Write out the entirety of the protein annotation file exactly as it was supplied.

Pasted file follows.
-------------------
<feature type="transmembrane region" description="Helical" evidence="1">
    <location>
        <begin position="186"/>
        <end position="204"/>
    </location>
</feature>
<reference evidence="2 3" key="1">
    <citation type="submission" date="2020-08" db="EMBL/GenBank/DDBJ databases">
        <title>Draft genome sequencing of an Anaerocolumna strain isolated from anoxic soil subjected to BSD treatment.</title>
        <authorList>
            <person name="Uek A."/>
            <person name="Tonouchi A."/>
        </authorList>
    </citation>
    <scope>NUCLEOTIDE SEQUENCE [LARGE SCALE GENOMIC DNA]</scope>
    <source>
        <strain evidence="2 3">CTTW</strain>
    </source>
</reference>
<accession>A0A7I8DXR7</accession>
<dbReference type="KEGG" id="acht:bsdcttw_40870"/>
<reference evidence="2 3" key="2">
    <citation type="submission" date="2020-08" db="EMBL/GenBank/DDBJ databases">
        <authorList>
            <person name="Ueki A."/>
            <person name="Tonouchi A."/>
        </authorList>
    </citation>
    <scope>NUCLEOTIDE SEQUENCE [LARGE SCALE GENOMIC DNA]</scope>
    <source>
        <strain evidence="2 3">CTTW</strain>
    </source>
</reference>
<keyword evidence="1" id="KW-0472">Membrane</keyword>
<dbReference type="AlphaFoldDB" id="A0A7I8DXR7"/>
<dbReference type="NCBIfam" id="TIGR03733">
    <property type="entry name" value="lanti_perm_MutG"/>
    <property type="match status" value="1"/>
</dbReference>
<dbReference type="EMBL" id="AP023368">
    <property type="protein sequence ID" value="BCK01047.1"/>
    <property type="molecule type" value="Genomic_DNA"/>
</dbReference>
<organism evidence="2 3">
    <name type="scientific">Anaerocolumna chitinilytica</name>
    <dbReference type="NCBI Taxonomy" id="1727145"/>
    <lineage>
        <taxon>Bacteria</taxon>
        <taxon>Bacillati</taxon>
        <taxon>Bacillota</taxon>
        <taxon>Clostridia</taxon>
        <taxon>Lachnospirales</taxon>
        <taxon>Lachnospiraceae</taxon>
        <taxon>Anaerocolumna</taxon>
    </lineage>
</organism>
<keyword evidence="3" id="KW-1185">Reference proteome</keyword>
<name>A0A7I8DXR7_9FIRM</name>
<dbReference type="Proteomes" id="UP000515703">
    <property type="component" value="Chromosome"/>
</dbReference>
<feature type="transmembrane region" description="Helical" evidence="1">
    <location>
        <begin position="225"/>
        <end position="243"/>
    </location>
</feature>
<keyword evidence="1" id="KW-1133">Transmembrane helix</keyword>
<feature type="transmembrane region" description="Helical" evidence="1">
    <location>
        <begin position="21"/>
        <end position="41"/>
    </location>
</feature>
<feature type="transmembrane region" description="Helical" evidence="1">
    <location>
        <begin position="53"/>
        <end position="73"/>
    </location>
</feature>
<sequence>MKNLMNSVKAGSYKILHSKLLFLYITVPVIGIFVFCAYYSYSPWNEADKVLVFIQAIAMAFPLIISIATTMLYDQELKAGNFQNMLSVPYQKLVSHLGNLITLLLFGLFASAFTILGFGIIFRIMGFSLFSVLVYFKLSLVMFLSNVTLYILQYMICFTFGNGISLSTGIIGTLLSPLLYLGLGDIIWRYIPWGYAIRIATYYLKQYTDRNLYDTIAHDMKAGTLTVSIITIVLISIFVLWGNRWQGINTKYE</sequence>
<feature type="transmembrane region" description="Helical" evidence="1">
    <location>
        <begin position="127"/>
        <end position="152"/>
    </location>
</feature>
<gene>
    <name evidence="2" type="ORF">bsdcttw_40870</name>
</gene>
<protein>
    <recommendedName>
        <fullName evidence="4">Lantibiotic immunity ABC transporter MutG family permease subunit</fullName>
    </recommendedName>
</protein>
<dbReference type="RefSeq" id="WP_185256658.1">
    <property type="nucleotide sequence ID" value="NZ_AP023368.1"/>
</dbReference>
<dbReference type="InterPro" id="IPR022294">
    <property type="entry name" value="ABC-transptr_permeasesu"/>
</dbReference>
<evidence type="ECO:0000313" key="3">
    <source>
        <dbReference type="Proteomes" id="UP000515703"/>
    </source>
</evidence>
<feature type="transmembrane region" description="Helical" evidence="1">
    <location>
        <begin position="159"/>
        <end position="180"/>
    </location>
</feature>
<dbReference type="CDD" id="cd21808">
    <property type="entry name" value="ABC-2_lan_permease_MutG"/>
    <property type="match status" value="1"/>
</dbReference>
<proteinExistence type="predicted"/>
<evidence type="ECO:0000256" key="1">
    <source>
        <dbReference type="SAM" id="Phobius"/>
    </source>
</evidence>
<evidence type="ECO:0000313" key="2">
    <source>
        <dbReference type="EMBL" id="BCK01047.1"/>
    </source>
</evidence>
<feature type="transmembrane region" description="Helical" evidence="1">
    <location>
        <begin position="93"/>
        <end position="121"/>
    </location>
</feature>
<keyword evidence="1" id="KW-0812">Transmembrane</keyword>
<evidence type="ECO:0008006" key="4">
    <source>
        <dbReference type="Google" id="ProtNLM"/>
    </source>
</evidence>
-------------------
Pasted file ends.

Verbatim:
<feature type="transmembrane region" description="Helical" evidence="1">
    <location>
        <begin position="186"/>
        <end position="204"/>
    </location>
</feature>
<reference evidence="2 3" key="1">
    <citation type="submission" date="2020-08" db="EMBL/GenBank/DDBJ databases">
        <title>Draft genome sequencing of an Anaerocolumna strain isolated from anoxic soil subjected to BSD treatment.</title>
        <authorList>
            <person name="Uek A."/>
            <person name="Tonouchi A."/>
        </authorList>
    </citation>
    <scope>NUCLEOTIDE SEQUENCE [LARGE SCALE GENOMIC DNA]</scope>
    <source>
        <strain evidence="2 3">CTTW</strain>
    </source>
</reference>
<accession>A0A7I8DXR7</accession>
<dbReference type="KEGG" id="acht:bsdcttw_40870"/>
<reference evidence="2 3" key="2">
    <citation type="submission" date="2020-08" db="EMBL/GenBank/DDBJ databases">
        <authorList>
            <person name="Ueki A."/>
            <person name="Tonouchi A."/>
        </authorList>
    </citation>
    <scope>NUCLEOTIDE SEQUENCE [LARGE SCALE GENOMIC DNA]</scope>
    <source>
        <strain evidence="2 3">CTTW</strain>
    </source>
</reference>
<keyword evidence="1" id="KW-0472">Membrane</keyword>
<dbReference type="AlphaFoldDB" id="A0A7I8DXR7"/>
<dbReference type="NCBIfam" id="TIGR03733">
    <property type="entry name" value="lanti_perm_MutG"/>
    <property type="match status" value="1"/>
</dbReference>
<dbReference type="EMBL" id="AP023368">
    <property type="protein sequence ID" value="BCK01047.1"/>
    <property type="molecule type" value="Genomic_DNA"/>
</dbReference>
<organism evidence="2 3">
    <name type="scientific">Anaerocolumna chitinilytica</name>
    <dbReference type="NCBI Taxonomy" id="1727145"/>
    <lineage>
        <taxon>Bacteria</taxon>
        <taxon>Bacillati</taxon>
        <taxon>Bacillota</taxon>
        <taxon>Clostridia</taxon>
        <taxon>Lachnospirales</taxon>
        <taxon>Lachnospiraceae</taxon>
        <taxon>Anaerocolumna</taxon>
    </lineage>
</organism>
<keyword evidence="3" id="KW-1185">Reference proteome</keyword>
<name>A0A7I8DXR7_9FIRM</name>
<dbReference type="Proteomes" id="UP000515703">
    <property type="component" value="Chromosome"/>
</dbReference>
<feature type="transmembrane region" description="Helical" evidence="1">
    <location>
        <begin position="225"/>
        <end position="243"/>
    </location>
</feature>
<keyword evidence="1" id="KW-1133">Transmembrane helix</keyword>
<feature type="transmembrane region" description="Helical" evidence="1">
    <location>
        <begin position="21"/>
        <end position="41"/>
    </location>
</feature>
<feature type="transmembrane region" description="Helical" evidence="1">
    <location>
        <begin position="53"/>
        <end position="73"/>
    </location>
</feature>
<sequence>MKNLMNSVKAGSYKILHSKLLFLYITVPVIGIFVFCAYYSYSPWNEADKVLVFIQAIAMAFPLIISIATTMLYDQELKAGNFQNMLSVPYQKLVSHLGNLITLLLFGLFASAFTILGFGIIFRIMGFSLFSVLVYFKLSLVMFLSNVTLYILQYMICFTFGNGISLSTGIIGTLLSPLLYLGLGDIIWRYIPWGYAIRIATYYLKQYTDRNLYDTIAHDMKAGTLTVSIITIVLISIFVLWGNRWQGINTKYE</sequence>
<feature type="transmembrane region" description="Helical" evidence="1">
    <location>
        <begin position="127"/>
        <end position="152"/>
    </location>
</feature>
<gene>
    <name evidence="2" type="ORF">bsdcttw_40870</name>
</gene>
<protein>
    <recommendedName>
        <fullName evidence="4">Lantibiotic immunity ABC transporter MutG family permease subunit</fullName>
    </recommendedName>
</protein>
<dbReference type="RefSeq" id="WP_185256658.1">
    <property type="nucleotide sequence ID" value="NZ_AP023368.1"/>
</dbReference>
<dbReference type="InterPro" id="IPR022294">
    <property type="entry name" value="ABC-transptr_permeasesu"/>
</dbReference>
<evidence type="ECO:0000313" key="3">
    <source>
        <dbReference type="Proteomes" id="UP000515703"/>
    </source>
</evidence>
<feature type="transmembrane region" description="Helical" evidence="1">
    <location>
        <begin position="159"/>
        <end position="180"/>
    </location>
</feature>
<dbReference type="CDD" id="cd21808">
    <property type="entry name" value="ABC-2_lan_permease_MutG"/>
    <property type="match status" value="1"/>
</dbReference>
<proteinExistence type="predicted"/>
<evidence type="ECO:0000256" key="1">
    <source>
        <dbReference type="SAM" id="Phobius"/>
    </source>
</evidence>
<evidence type="ECO:0000313" key="2">
    <source>
        <dbReference type="EMBL" id="BCK01047.1"/>
    </source>
</evidence>
<feature type="transmembrane region" description="Helical" evidence="1">
    <location>
        <begin position="93"/>
        <end position="121"/>
    </location>
</feature>
<keyword evidence="1" id="KW-0812">Transmembrane</keyword>
<evidence type="ECO:0008006" key="4">
    <source>
        <dbReference type="Google" id="ProtNLM"/>
    </source>
</evidence>